CTU Out@Work Conference

ctu-out-at-work-conference

The CTU Out@Work Conference was an opportunity to share the work of the PPTA Rainbow Taskforce as well as develop dialogue and network with other unions to hear about their work around sexuality and gender.

The keynote on the second day was delivered by Jack Byrne, a trans* activist. He made a range of points across his story filled presentation. Some of his key points were summarised by his tips. Firstly, the tips others have taught him:

  • Know your own struggle first
  • Look for groups that share a commitment to human rights
  • Listen to local community priorities and then identify what you can offer in support
  • How does your work empower those you are supporting?
  • Bring others with you
  • Be willing and eager to learn from emerging movements

Things to avoid:

  • Assume that activists in another country want or need your support
  • Making promises
  • Assume the needs and wants of another country

Things we can do from NZ:

  • Stand up from international human rights standards on Sexual Orientation Gender Identity, Gender Expression and Sex Characteristics (SOGISC).
  • Sign on to NGO petitions and encourage general human rights groups to do this too e.g. the independent expert on SOGI is still under threat
  • Use UPR, CEDAW ILO and other reports to highlight SOGISC issues
  • To be honest about what we do well and share what we have learnt
  • Know where we lag behind and learn from others
  • Provide opportunities for activists and from other regions to share their knowledge and experiences

Some key points that have stayed with me – and that may have challenged the room -included the idea of being stuck in our own bubble. I think this was a striking point to make in a Union room. Like Karen Meluish’s uLearn keynote, the idea of the echo chamber does not helping us to move forward. Secondary, he made a strong argument for the need to link community research and community research together. Some of this research he showed us, and exploring these links is a big next step for me.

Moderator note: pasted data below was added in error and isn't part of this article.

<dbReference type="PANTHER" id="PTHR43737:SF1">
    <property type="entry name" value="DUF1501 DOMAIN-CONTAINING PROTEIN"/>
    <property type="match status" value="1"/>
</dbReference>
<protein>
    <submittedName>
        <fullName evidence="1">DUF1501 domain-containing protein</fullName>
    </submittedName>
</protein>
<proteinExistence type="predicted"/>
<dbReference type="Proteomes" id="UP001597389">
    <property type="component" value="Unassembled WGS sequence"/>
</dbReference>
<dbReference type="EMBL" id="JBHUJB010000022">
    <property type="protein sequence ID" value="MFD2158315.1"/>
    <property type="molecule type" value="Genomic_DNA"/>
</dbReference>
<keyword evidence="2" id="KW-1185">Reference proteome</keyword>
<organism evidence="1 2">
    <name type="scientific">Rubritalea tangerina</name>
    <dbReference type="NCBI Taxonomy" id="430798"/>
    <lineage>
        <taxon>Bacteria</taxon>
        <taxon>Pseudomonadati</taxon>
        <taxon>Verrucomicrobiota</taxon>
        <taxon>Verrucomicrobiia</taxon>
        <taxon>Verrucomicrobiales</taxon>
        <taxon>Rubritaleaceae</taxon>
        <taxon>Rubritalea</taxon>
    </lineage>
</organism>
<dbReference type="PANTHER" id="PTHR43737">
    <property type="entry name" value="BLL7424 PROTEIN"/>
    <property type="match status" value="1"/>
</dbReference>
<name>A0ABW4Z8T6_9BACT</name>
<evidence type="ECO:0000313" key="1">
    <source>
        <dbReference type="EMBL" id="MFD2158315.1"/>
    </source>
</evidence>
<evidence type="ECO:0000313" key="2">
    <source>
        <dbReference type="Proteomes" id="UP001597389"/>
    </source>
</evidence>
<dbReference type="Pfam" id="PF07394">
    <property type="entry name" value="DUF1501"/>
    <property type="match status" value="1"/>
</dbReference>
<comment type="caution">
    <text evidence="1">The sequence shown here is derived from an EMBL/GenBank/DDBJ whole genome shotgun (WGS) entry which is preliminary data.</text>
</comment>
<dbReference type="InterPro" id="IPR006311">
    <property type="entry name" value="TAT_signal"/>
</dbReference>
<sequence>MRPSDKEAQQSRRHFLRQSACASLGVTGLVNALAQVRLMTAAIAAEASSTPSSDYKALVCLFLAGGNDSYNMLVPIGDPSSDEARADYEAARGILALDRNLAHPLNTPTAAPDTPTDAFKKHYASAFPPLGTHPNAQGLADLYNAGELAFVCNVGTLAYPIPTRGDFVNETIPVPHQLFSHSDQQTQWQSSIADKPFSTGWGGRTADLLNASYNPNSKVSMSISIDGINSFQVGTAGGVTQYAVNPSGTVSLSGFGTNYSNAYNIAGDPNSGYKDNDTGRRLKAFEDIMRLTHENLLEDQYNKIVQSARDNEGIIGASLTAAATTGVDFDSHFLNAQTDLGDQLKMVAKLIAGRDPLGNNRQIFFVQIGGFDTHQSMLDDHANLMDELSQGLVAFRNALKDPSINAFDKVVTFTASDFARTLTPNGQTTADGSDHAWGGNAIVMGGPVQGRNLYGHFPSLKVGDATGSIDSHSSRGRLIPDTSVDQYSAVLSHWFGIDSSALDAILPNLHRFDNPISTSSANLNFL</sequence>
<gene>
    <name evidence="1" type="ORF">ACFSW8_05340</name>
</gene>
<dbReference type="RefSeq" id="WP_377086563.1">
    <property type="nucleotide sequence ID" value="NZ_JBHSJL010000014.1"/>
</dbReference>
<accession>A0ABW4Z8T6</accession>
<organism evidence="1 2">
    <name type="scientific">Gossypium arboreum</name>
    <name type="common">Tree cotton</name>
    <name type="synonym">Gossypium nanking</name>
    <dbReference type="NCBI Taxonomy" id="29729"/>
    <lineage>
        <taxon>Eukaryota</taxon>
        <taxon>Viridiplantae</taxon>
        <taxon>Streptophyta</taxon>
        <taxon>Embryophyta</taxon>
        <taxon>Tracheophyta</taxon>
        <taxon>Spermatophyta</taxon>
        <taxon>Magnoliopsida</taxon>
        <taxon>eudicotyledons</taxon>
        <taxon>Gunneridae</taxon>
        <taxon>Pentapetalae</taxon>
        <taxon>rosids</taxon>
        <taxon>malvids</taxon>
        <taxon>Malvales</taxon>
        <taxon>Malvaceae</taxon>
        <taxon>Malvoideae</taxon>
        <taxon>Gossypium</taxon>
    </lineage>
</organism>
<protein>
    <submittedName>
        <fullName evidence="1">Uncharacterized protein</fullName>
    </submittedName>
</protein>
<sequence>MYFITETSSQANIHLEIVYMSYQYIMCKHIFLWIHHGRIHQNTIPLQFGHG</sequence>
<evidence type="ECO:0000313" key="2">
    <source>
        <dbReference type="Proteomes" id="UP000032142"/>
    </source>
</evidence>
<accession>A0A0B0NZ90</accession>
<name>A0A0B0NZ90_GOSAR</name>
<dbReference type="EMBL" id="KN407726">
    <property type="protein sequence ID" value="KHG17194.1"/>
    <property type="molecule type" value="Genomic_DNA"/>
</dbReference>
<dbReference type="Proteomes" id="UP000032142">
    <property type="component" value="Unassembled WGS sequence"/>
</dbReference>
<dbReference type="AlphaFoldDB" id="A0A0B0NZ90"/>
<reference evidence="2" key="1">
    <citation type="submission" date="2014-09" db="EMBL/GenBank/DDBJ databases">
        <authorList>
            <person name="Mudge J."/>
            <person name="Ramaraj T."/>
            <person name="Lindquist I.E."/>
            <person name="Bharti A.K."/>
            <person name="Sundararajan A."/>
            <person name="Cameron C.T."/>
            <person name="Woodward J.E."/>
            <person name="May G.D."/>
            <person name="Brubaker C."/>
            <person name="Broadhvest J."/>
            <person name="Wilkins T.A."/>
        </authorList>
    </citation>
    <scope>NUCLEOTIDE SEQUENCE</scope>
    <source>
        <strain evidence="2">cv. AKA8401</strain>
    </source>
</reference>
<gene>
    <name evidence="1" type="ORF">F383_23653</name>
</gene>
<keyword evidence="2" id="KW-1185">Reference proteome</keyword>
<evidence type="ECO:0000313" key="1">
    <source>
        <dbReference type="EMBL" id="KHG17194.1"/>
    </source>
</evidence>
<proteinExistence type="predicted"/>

Another session titled ‘Pride, Politics and Power –lessons and legacy‘ involved a panel of speakers talking about their experiences in activism. Huia Welton spoke beautifully about the impact of language and how we can harness the power of words as a community. Her example was the Marriage Equality journey. The tenor of that campaign it was framed as about human rights and equal rights. Then there was a shift in language from rights to love. The argument put forward was everyone is created equal and everyone should be able to marry the person they love. Of course the campaign was more complex that this, but the shift in language made a big difference. It is harder to argue against love, than it is to argue against rights.

This teaches us about emotion, and teaches us about the importance of aspiration. In campaigns like this we articulate how life can be better and we speak to the values of society. We are much more able to take people on a journey of change by appealing to these values.

Finally, Kirsty and I delivered a workshop on the work of the PPTA Rainbow Taskforce titled ‘Changing Workplace Cultures’. We argued the work we do in schools is vital for a future focused attitude towards the next generation of workplaces. Some of the takeaways included:

  • Language in the presentation needs to be updated: sex characteristics is a better was of talking about intersex identities.
  • When discussing the need for a collected movement, gender expression is a commonality across the LGBTIQ+ spectrum and can help to bring people together.
  • The PPTA is leading the way in terms of queer activism in workplaces. Our workshops and presence was a strong support to others who are making headway in their own unions and workplaces.
  • The connection made with NZEI was important as the combined force of our unions can make a real difference to the shape of NZ schools. For NZEI to not have formal rainbow representation is an outrage, but this is slowly changing as leaders in this area are emerging.
  • Their remains a tension between the work of a union and the greater good of queer activism.

In conclusion, the conference offered an opportunity to navigate my discomfort with the union movement, by realising the importance of the voices we have the opportunities that the collective has created.

 

 

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